Working with a Sensitive or Dull Horse

Story and photos by Leslie Desmond Published in the February 1996 issue of The Trail Less Traveled


How is Your Horse Radar?

We know that each horse is an individual, but horses do not differ very much in their basic mechanical structure. They all balance and chance leads according to the principles of nature. However, there is a difference I look for in the horses I ride and that concerns the "bubble" of space that horses maintain around themselves.

Is it a large bubble (is the horse sensitive) or does he make do with a small one (is he dull)? Before I get on, I hope to know if I'm riding a horse that moved away when I came near the fence because I invaded his safe zone or whether I had to slap his rump to move him along.

I pay attention to this because each horse's "space requirement" on the ground affects the way he is able to feel of you from his back when you offer him (from your seat and the position of your legs) new feel for a lead change.

hrs10 4aRachael Schwindt, 10, loping across the left diagonal base of support onto the right front, or leading leg.         
hrs10 4bWill Wyckoff, at 11, loping on a left lead. The horse is transferring his weight from his right diagonal pair of legs on the left front, or leading, leg.

How Do You Adjust to Fit Your Horse?

There are many different ways that a horse can be. When it comes to these "tough-to-grasp" and "even-tougher to-apply" concepts of what to feel for and how to feel for it, it helps me to generalize about the horses I'm going to ride that day. Is this horse dull or sensitive? Is he somewhere in between? Ride each horse accordingly.

A sensitive or "light" horse will respond with more energy or "life" to less pressure from the rider or handler than a dull horse. On a super-sensitive horse, just thinking about an adjustment in speed and direction can drastically change the course of events before you even know what took place. A rider might never know what occurred to get those results. A sensitive horse requires finesse, clear direction and a subtle type of support from the rider's legs and reins.

A dull horse is quite the opposite. He might sprint several laps around a three-acre lot after he finds the energy to run. It's not uncommon for a so-called "dead-tired" horse to break into a "dead run." So, it all depends--on so much!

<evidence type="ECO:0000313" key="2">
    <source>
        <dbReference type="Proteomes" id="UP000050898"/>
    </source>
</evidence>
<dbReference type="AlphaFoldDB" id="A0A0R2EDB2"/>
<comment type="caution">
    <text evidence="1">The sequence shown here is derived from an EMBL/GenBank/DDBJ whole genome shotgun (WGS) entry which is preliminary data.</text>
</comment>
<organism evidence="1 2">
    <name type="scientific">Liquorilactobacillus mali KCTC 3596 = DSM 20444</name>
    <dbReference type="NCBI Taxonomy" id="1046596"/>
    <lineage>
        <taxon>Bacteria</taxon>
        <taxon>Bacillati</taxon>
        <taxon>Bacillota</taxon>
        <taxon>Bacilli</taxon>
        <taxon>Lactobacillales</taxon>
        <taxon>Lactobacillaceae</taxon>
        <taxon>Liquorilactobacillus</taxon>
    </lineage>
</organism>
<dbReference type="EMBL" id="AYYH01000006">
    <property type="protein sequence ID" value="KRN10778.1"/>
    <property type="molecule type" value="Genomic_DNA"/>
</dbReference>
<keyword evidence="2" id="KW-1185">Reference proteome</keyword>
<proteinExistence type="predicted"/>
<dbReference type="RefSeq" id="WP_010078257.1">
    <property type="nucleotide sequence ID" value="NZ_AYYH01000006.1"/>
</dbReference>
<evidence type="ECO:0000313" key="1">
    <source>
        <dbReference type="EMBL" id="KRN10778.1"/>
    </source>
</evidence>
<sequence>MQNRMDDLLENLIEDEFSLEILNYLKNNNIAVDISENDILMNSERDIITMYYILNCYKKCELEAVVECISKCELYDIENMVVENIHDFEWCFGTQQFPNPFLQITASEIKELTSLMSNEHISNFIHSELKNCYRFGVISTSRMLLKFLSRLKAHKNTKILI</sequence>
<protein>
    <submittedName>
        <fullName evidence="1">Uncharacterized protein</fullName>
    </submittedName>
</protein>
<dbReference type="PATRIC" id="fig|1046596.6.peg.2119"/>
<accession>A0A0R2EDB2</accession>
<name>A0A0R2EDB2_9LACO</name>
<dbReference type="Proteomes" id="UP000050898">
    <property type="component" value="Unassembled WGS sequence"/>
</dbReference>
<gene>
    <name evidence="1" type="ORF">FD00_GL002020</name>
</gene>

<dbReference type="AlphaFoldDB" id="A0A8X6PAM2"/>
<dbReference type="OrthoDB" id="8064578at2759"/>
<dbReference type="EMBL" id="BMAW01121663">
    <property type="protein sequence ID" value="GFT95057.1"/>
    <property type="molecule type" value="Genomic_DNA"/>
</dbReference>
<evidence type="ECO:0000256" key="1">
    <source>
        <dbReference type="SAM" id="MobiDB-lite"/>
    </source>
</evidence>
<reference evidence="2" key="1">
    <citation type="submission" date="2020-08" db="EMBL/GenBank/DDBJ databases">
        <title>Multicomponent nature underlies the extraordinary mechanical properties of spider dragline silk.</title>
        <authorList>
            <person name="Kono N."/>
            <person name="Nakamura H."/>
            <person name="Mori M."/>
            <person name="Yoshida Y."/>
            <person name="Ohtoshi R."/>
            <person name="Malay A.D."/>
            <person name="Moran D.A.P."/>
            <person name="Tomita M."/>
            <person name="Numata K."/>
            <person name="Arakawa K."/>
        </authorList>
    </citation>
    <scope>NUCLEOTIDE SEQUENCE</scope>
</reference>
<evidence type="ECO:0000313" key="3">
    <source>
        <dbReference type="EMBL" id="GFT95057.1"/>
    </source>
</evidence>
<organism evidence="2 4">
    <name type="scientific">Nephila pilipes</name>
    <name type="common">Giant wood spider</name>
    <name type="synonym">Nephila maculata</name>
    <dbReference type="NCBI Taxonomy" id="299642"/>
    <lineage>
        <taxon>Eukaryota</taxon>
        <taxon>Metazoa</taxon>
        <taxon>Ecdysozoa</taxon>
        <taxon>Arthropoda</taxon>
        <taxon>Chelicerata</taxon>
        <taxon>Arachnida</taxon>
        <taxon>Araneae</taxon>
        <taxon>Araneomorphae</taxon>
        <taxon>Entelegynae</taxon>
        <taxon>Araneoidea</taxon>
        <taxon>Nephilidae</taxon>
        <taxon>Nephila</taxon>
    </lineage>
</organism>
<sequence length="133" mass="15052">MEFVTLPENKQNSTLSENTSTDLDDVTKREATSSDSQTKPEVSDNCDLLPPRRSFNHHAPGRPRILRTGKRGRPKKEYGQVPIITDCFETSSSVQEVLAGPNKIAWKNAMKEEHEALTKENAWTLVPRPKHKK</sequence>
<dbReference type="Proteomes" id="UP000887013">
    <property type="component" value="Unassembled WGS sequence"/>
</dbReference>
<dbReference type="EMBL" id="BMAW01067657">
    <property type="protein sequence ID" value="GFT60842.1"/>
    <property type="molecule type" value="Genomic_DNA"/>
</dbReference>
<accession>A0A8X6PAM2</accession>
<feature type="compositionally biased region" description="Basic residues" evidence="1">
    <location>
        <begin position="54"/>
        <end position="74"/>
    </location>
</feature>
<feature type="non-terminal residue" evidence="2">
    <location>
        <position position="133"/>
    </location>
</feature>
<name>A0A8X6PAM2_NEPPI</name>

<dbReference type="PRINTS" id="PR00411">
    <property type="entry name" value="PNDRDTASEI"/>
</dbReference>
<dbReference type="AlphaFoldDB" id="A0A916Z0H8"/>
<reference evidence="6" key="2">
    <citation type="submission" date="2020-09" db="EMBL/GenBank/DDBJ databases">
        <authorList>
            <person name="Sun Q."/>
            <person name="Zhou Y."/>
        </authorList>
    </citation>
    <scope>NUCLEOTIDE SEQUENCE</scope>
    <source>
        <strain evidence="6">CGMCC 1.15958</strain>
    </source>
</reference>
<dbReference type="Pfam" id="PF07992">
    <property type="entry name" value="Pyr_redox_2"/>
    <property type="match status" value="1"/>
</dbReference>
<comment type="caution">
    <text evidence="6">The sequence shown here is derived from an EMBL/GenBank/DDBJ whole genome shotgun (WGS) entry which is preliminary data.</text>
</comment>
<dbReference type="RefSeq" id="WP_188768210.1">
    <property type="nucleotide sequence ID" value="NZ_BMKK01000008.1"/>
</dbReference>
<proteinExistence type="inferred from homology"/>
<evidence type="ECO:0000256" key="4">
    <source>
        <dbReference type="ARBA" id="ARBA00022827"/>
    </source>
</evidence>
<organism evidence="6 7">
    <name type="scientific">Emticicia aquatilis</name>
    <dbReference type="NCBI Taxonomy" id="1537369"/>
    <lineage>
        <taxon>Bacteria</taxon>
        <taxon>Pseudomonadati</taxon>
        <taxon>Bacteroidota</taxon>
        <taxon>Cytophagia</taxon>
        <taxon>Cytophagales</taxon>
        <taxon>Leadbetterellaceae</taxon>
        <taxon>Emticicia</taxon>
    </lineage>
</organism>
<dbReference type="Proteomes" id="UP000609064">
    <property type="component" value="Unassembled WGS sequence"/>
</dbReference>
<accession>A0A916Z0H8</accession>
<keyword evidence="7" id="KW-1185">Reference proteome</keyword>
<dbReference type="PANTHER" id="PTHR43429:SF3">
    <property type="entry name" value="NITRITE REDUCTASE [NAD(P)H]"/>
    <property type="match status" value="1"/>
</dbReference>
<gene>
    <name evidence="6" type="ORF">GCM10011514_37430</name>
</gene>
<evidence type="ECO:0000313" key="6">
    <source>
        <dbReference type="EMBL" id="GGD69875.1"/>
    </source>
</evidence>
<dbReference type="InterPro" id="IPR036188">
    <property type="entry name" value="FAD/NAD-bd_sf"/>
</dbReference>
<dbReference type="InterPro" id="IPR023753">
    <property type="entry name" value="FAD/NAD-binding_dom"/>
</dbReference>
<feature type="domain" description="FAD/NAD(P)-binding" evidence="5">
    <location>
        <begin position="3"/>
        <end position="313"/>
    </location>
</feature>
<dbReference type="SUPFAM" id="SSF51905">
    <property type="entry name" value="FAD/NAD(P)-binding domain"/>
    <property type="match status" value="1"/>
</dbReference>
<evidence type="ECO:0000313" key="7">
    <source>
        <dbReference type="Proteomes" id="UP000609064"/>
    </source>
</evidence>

How Can You Know What to Expect?

You'll have an idea what to expect from your horse after you're mounted if you recall what it took to get a response from him before you got on. That means a response to really simple, everyday stuff. This includes his response to a pat on the neck and the accidental toe-jab in his guts while mounting. It also includes his response to a change in pressure on the reins and his response to the force you'd apply to his shoulder when he mashes your foot into the pavement.

A horse's response to you in normal situations is good to think about while you're still on the ground.

A person might ask, "Is there one good reason why I should go to the trouble to learn this groundwork stuff? All I want to do is ride the horse for crying out loud." Because it's very important! Groundwork has about everything to do with riding. Says who? The best horsemen swear they first heard about the importance of groundwork from the horse.

How Can You Change Leads on a "Hot Seat"?

On the sensitive, touchy, "big-bubble" horse, I think of releasing the inside shoulder to the new lead. I position my inside leg at the girth to secure the inside ribs before opening it up for the shoulder to follow. Just like my groundwork (where I draw the horse off the rail and he faces up), I want to draw the lead out from this type of horse toward my inside leg. Open the door and wait for him to come through, so to speak.